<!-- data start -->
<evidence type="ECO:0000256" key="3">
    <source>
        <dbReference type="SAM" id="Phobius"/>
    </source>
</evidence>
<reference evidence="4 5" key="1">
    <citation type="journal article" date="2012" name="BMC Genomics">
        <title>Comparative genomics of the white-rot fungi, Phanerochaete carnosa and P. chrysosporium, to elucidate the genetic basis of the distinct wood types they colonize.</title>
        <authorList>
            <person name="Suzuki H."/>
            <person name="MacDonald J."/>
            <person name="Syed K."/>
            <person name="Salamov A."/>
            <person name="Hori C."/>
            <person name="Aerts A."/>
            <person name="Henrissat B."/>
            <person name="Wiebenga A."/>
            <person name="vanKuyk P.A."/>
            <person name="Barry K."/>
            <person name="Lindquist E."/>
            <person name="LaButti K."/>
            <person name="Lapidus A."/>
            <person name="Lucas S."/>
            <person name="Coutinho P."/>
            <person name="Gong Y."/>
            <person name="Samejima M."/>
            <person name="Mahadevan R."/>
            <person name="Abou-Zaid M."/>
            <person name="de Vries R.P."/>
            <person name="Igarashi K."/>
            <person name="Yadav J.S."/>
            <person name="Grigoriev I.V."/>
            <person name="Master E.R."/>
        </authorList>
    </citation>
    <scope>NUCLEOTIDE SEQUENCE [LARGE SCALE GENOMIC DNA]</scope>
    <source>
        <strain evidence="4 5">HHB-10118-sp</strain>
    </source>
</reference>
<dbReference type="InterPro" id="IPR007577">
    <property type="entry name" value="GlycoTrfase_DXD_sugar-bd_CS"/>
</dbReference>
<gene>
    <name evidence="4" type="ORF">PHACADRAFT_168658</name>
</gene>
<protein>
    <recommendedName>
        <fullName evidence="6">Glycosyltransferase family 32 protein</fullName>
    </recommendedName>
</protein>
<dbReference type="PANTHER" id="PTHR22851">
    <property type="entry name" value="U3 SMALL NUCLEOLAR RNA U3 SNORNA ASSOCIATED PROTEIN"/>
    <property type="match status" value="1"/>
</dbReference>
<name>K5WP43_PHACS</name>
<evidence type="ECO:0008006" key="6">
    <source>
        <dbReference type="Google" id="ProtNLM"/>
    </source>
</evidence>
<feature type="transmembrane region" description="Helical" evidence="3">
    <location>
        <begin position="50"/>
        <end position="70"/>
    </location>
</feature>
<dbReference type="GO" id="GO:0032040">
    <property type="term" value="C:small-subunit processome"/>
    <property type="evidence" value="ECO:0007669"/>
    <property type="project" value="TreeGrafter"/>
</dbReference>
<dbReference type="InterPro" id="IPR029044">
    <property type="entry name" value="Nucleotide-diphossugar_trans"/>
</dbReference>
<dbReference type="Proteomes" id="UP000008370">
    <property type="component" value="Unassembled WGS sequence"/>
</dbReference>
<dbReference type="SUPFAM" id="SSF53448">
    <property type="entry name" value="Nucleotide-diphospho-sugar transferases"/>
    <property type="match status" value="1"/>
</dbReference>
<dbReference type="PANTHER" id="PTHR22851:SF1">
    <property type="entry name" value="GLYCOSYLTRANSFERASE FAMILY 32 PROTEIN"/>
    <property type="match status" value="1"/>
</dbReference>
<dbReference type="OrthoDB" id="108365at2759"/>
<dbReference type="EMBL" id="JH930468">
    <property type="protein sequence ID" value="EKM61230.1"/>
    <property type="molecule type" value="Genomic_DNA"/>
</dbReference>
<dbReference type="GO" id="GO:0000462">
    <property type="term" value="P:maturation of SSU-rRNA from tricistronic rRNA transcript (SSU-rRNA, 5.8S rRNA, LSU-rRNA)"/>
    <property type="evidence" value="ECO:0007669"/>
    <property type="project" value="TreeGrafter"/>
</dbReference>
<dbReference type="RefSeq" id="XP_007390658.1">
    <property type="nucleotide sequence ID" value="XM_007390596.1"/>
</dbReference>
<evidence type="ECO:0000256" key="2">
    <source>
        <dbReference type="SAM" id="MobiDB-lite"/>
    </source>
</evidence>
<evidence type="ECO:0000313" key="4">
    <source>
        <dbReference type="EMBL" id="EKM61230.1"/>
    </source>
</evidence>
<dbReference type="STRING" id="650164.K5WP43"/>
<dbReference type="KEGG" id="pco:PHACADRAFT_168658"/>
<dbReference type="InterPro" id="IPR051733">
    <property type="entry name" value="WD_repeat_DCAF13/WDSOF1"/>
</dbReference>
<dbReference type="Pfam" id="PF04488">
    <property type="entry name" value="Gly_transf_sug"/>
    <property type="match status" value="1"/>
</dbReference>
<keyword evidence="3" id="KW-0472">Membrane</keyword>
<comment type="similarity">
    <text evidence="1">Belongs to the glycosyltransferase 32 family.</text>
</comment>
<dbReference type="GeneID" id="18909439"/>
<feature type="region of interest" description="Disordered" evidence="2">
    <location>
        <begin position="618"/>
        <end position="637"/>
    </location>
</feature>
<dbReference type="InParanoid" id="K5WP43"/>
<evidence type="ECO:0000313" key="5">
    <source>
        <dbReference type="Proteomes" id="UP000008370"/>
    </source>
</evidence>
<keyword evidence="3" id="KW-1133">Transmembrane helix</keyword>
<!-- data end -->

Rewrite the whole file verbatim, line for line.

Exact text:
<evidence type="ECO:0000256" key="3">
    <source>
        <dbReference type="SAM" id="Phobius"/>
    </source>
</evidence>
<reference evidence="4 5" key="1">
    <citation type="journal article" date="2012" name="BMC Genomics">
        <title>Comparative genomics of the white-rot fungi, Phanerochaete carnosa and P. chrysosporium, to elucidate the genetic basis of the distinct wood types they colonize.</title>
        <authorList>
            <person name="Suzuki H."/>
            <person name="MacDonald J."/>
            <person name="Syed K."/>
            <person name="Salamov A."/>
            <person name="Hori C."/>
            <person name="Aerts A."/>
            <person name="Henrissat B."/>
            <person name="Wiebenga A."/>
            <person name="vanKuyk P.A."/>
            <person name="Barry K."/>
            <person name="Lindquist E."/>
            <person name="LaButti K."/>
            <person name="Lapidus A."/>
            <person name="Lucas S."/>
            <person name="Coutinho P."/>
            <person name="Gong Y."/>
            <person name="Samejima M."/>
            <person name="Mahadevan R."/>
            <person name="Abou-Zaid M."/>
            <person name="de Vries R.P."/>
            <person name="Igarashi K."/>
            <person name="Yadav J.S."/>
            <person name="Grigoriev I.V."/>
            <person name="Master E.R."/>
        </authorList>
    </citation>
    <scope>NUCLEOTIDE SEQUENCE [LARGE SCALE GENOMIC DNA]</scope>
    <source>
        <strain evidence="4 5">HHB-10118-sp</strain>
    </source>
</reference>
<dbReference type="InterPro" id="IPR007577">
    <property type="entry name" value="GlycoTrfase_DXD_sugar-bd_CS"/>
</dbReference>
<gene>
    <name evidence="4" type="ORF">PHACADRAFT_168658</name>
</gene>
<protein>
    <recommendedName>
        <fullName evidence="6">Glycosyltransferase family 32 protein</fullName>
    </recommendedName>
</protein>
<dbReference type="PANTHER" id="PTHR22851">
    <property type="entry name" value="U3 SMALL NUCLEOLAR RNA U3 SNORNA ASSOCIATED PROTEIN"/>
    <property type="match status" value="1"/>
</dbReference>
<name>K5WP43_PHACS</name>
<evidence type="ECO:0008006" key="6">
    <source>
        <dbReference type="Google" id="ProtNLM"/>
    </source>
</evidence>
<feature type="transmembrane region" description="Helical" evidence="3">
    <location>
        <begin position="50"/>
        <end position="70"/>
    </location>
</feature>
<dbReference type="GO" id="GO:0032040">
    <property type="term" value="C:small-subunit processome"/>
    <property type="evidence" value="ECO:0007669"/>
    <property type="project" value="TreeGrafter"/>
</dbReference>
<dbReference type="InterPro" id="IPR029044">
    <property type="entry name" value="Nucleotide-diphossugar_trans"/>
</dbReference>
<dbReference type="Proteomes" id="UP000008370">
    <property type="component" value="Unassembled WGS sequence"/>
</dbReference>
<dbReference type="SUPFAM" id="SSF53448">
    <property type="entry name" value="Nucleotide-diphospho-sugar transferases"/>
    <property type="match status" value="1"/>
</dbReference>
<dbReference type="PANTHER" id="PTHR22851:SF1">
    <property type="entry name" value="GLYCOSYLTRANSFERASE FAMILY 32 PROTEIN"/>
    <property type="match status" value="1"/>
</dbReference>
<dbReference type="OrthoDB" id="108365at2759"/>
<dbReference type="EMBL" id="JH930468">
    <property type="protein sequence ID" value="EKM61230.1"/>
    <property type="molecule type" value="Genomic_DNA"/>
</dbReference>
<dbReference type="GO" id="GO:0000462">
    <property type="term" value="P:maturation of SSU-rRNA from tricistronic rRNA transcript (SSU-rRNA, 5.8S rRNA, LSU-rRNA)"/>
    <property type="evidence" value="ECO:0007669"/>
    <property type="project" value="TreeGrafter"/>
</dbReference>
<dbReference type="RefSeq" id="XP_007390658.1">
    <property type="nucleotide sequence ID" value="XM_007390596.1"/>
</dbReference>
<evidence type="ECO:0000256" key="2">
    <source>
        <dbReference type="SAM" id="MobiDB-lite"/>
    </source>
</evidence>
<evidence type="ECO:0000313" key="4">
    <source>
        <dbReference type="EMBL" id="EKM61230.1"/>
    </source>
</evidence>
<dbReference type="STRING" id="650164.K5WP43"/>
<dbReference type="KEGG" id="pco:PHACADRAFT_168658"/>
<dbReference type="InterPro" id="IPR051733">
    <property type="entry name" value="WD_repeat_DCAF13/WDSOF1"/>
</dbReference>
<dbReference type="Pfam" id="PF04488">
    <property type="entry name" value="Gly_transf_sug"/>
    <property type="match status" value="1"/>
</dbReference>
<keyword evidence="3" id="KW-0472">Membrane</keyword>
<comment type="similarity">
    <text evidence="1">Belongs to the glycosyltransferase 32 family.</text>
</comment>
<dbReference type="GeneID" id="18909439"/>
<feature type="region of interest" description="Disordered" evidence="2">
    <location>
        <begin position="618"/>
        <end position="637"/>
    </location>
</feature>
<dbReference type="InParanoid" id="K5WP43"/>
<evidence type="ECO:0000313" key="5">
    <source>
        <dbReference type="Proteomes" id="UP000008370"/>
    </source>
</evidence>
<keyword evidence="3" id="KW-1133">Transmembrane helix</keyword>